I don’t understand why people complain about the “shorter” period between Thanksgiving and Christmas. It matters little to me since I don’t shop for stuff or go into all-out decorative mode. I like minimalism; a couple of bare branches (with lights and a few ornaments) and pretty lights in the front yard do just fine … when I get to them. However, I do like making goodies as a “thank you” gesture for some friends and a few acquaintances. So I have been cooking and baking up a storm. In that regard, time does feel short.
I am stating these points to deliver this apology for eating my words. I do not have the time to compose my mind for the tricky “group polarity to embracing paradox,” as I intended. That will have to wait till 2014.
For now, I present to you the study of Nelson Mandela as the epitome of someone who had learned the art of embracing paradox. He was a true warrior, from the physical to the mental, and he could make peace with old enemies. He was principled in his fight against apartheid, and he welcomed and worked with communism for pragmatic purposes. He was both innocent and Machiavellian … depending on what he wanted to achieve. And he was someone possessing abundant humility, a genuine leader rare on the world’s stage. Bill Keller of New York Times wrote a beautiful tribute to Mr. Mandela’s career (link below.)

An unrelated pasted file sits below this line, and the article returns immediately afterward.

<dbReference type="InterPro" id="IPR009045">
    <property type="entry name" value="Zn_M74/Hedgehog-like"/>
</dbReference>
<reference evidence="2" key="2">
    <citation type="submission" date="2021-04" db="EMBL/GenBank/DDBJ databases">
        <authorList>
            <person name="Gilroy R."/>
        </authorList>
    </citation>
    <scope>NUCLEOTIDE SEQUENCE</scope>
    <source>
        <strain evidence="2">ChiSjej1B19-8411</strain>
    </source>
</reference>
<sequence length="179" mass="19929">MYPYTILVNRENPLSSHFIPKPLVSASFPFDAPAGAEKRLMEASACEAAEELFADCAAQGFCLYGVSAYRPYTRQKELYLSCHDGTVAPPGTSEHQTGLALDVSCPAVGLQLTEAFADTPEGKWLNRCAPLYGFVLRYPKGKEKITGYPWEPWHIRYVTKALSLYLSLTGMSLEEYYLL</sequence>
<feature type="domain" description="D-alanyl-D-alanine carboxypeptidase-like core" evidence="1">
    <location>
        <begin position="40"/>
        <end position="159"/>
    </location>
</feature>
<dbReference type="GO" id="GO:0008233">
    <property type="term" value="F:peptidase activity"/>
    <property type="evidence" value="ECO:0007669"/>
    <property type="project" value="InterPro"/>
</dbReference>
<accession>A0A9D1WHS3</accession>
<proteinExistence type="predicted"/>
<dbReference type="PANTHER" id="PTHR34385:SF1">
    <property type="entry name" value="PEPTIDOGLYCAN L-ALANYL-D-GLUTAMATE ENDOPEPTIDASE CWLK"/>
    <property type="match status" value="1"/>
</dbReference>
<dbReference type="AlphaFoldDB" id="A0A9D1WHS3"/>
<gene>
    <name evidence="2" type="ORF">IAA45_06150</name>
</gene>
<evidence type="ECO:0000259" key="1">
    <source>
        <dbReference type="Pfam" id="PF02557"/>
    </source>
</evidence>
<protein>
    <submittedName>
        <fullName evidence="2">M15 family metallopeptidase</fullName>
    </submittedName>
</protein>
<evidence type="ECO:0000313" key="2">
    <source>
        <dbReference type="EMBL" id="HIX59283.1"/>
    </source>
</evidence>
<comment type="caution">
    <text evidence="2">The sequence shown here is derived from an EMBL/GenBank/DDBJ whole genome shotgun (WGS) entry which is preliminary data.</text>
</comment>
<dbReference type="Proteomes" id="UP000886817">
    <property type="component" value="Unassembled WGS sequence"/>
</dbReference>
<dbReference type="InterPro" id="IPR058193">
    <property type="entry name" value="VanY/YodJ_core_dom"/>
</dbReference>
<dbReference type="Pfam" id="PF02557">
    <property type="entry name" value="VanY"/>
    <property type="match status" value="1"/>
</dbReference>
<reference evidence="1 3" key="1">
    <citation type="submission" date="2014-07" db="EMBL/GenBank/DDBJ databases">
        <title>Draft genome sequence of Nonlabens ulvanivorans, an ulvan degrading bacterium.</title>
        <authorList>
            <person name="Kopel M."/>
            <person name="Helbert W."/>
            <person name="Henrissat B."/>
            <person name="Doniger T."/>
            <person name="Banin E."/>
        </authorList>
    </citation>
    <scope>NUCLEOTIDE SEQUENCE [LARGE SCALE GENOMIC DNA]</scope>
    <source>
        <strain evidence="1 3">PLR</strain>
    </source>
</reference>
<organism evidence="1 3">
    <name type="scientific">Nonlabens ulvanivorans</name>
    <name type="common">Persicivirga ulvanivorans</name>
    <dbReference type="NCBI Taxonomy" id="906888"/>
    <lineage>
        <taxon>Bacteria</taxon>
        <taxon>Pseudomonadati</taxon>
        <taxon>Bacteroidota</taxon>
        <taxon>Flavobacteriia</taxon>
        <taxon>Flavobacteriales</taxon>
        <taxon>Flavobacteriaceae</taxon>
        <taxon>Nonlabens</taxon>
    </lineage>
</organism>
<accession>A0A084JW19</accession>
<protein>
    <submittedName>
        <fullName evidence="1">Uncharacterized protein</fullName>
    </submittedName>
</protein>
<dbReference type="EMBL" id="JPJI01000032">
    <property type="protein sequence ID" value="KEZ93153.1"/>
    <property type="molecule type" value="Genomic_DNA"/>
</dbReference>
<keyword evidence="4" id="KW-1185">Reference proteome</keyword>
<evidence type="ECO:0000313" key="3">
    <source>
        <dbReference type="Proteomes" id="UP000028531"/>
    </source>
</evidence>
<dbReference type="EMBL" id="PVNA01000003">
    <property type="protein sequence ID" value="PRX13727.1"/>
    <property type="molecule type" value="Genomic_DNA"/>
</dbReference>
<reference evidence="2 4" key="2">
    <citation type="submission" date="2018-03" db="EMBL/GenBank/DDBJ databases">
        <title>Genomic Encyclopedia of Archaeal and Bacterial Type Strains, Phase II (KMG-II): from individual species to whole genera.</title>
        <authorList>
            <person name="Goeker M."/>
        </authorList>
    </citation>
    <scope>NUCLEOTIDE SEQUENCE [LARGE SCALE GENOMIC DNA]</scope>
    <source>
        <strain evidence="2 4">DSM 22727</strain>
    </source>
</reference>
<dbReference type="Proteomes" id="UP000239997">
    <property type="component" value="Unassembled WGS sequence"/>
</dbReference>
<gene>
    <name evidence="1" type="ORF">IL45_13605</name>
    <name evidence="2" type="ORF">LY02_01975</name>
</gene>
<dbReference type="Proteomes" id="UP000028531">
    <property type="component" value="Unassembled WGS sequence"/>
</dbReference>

Mr. Mandela’s example should be all the more poignant for us at this time of the year when we should be, more than at other times, contemplative, reflective, peaceful, and giving. Instead, the now-all-too-familiar quarrels about “Merry Christmas” or “Happy Holidays” still receive too much MSM (mainstream media) attention.
I think anyone who wants to pick a fight around Christmas time and about Christmas should first recite some of Howard Thurman’s words:
“The Work of Christmas begins:
To find the lost,
To heal the broken,
To feed the hungry,
To release the prisoner,
To rebuild the nations,
To bring peace among brothers and sisters,
To make music in the heart.
Then indeed we shall be blessed!”
So, please –
Enjoy doing whatever you do, and celebrate in whatever manner you choose.
And if you prefer not to do anything special for the holidays, have a jolly good time anyway.
Let’s welcome 2014 with more peaceful and generous minds.
Till next year,
Staying Sane and Charging Ahead.
Direct Contact: email@example.com
Editor’s note: Dr. Yang has a PhD in Management from the Wharton Business School of the University of Pennsylvania. She taught at Wharton for a number of years, and consulted for small groups and small organizations and on cross-cultural issues. Her professional worldview comprises three pillars: 1. All organizations are social systems in which elements are inter-related. 2. To improve organizations, the focus should be on the positive dimensions on which to build. This philosophical foundation is Appreciative Inquiry. 3. Yang subscribes to the methodological perspective that she is part of the instrument from which to gain quality data from respondents, and with which to compare and contrast with others’ realities.